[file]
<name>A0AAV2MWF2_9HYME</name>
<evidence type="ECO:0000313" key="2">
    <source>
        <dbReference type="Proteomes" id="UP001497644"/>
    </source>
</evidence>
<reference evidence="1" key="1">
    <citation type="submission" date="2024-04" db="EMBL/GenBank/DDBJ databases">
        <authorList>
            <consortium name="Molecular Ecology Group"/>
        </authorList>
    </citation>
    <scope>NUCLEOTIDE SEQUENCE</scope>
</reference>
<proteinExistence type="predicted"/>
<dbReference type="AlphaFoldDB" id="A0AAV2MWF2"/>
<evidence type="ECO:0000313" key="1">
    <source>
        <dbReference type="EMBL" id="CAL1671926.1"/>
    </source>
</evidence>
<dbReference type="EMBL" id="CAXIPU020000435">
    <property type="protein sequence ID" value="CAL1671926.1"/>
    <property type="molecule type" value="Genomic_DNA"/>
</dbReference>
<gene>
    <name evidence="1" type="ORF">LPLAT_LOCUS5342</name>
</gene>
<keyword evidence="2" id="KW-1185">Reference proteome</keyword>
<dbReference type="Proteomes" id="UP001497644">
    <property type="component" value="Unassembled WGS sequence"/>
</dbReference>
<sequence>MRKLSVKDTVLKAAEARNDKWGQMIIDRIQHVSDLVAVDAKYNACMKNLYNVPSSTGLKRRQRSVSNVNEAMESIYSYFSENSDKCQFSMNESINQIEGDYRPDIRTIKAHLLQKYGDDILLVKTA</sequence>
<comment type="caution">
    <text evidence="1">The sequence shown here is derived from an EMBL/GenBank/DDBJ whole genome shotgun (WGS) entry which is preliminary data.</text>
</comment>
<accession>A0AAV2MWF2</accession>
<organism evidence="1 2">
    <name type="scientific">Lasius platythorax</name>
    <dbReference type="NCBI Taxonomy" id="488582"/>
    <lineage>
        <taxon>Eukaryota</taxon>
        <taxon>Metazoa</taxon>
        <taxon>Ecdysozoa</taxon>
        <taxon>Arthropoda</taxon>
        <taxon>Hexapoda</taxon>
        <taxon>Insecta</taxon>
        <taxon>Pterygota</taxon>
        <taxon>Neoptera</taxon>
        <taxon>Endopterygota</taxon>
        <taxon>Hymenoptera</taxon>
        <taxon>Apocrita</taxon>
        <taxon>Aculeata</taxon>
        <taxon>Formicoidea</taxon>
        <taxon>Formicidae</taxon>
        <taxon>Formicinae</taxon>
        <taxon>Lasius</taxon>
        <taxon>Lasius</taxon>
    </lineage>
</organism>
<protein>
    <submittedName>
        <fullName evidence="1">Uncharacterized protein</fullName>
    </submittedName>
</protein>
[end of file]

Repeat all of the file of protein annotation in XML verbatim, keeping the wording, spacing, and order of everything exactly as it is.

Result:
<name>A0AAV2MWF2_9HYME</name>
<evidence type="ECO:0000313" key="2">
    <source>
        <dbReference type="Proteomes" id="UP001497644"/>
    </source>
</evidence>
<reference evidence="1" key="1">
    <citation type="submission" date="2024-04" db="EMBL/GenBank/DDBJ databases">
        <authorList>
            <consortium name="Molecular Ecology Group"/>
        </authorList>
    </citation>
    <scope>NUCLEOTIDE SEQUENCE</scope>
</reference>
<proteinExistence type="predicted"/>
<dbReference type="AlphaFoldDB" id="A0AAV2MWF2"/>
<evidence type="ECO:0000313" key="1">
    <source>
        <dbReference type="EMBL" id="CAL1671926.1"/>
    </source>
</evidence>
<dbReference type="EMBL" id="CAXIPU020000435">
    <property type="protein sequence ID" value="CAL1671926.1"/>
    <property type="molecule type" value="Genomic_DNA"/>
</dbReference>
<gene>
    <name evidence="1" type="ORF">LPLAT_LOCUS5342</name>
</gene>
<keyword evidence="2" id="KW-1185">Reference proteome</keyword>
<dbReference type="Proteomes" id="UP001497644">
    <property type="component" value="Unassembled WGS sequence"/>
</dbReference>
<sequence>MRKLSVKDTVLKAAEARNDKWGQMIIDRIQHVSDLVAVDAKYNACMKNLYNVPSSTGLKRRQRSVSNVNEAMESIYSYFSENSDKCQFSMNESINQIEGDYRPDIRTIKAHLLQKYGDDILLVKTA</sequence>
<comment type="caution">
    <text evidence="1">The sequence shown here is derived from an EMBL/GenBank/DDBJ whole genome shotgun (WGS) entry which is preliminary data.</text>
</comment>
<accession>A0AAV2MWF2</accession>
<organism evidence="1 2">
    <name type="scientific">Lasius platythorax</name>
    <dbReference type="NCBI Taxonomy" id="488582"/>
    <lineage>
        <taxon>Eukaryota</taxon>
        <taxon>Metazoa</taxon>
        <taxon>Ecdysozoa</taxon>
        <taxon>Arthropoda</taxon>
        <taxon>Hexapoda</taxon>
        <taxon>Insecta</taxon>
        <taxon>Pterygota</taxon>
        <taxon>Neoptera</taxon>
        <taxon>Endopterygota</taxon>
        <taxon>Hymenoptera</taxon>
        <taxon>Apocrita</taxon>
        <taxon>Aculeata</taxon>
        <taxon>Formicoidea</taxon>
        <taxon>Formicidae</taxon>
        <taxon>Formicinae</taxon>
        <taxon>Lasius</taxon>
        <taxon>Lasius</taxon>
    </lineage>
</organism>
<protein>
    <submittedName>
        <fullName evidence="1">Uncharacterized protein</fullName>
    </submittedName>
</protein>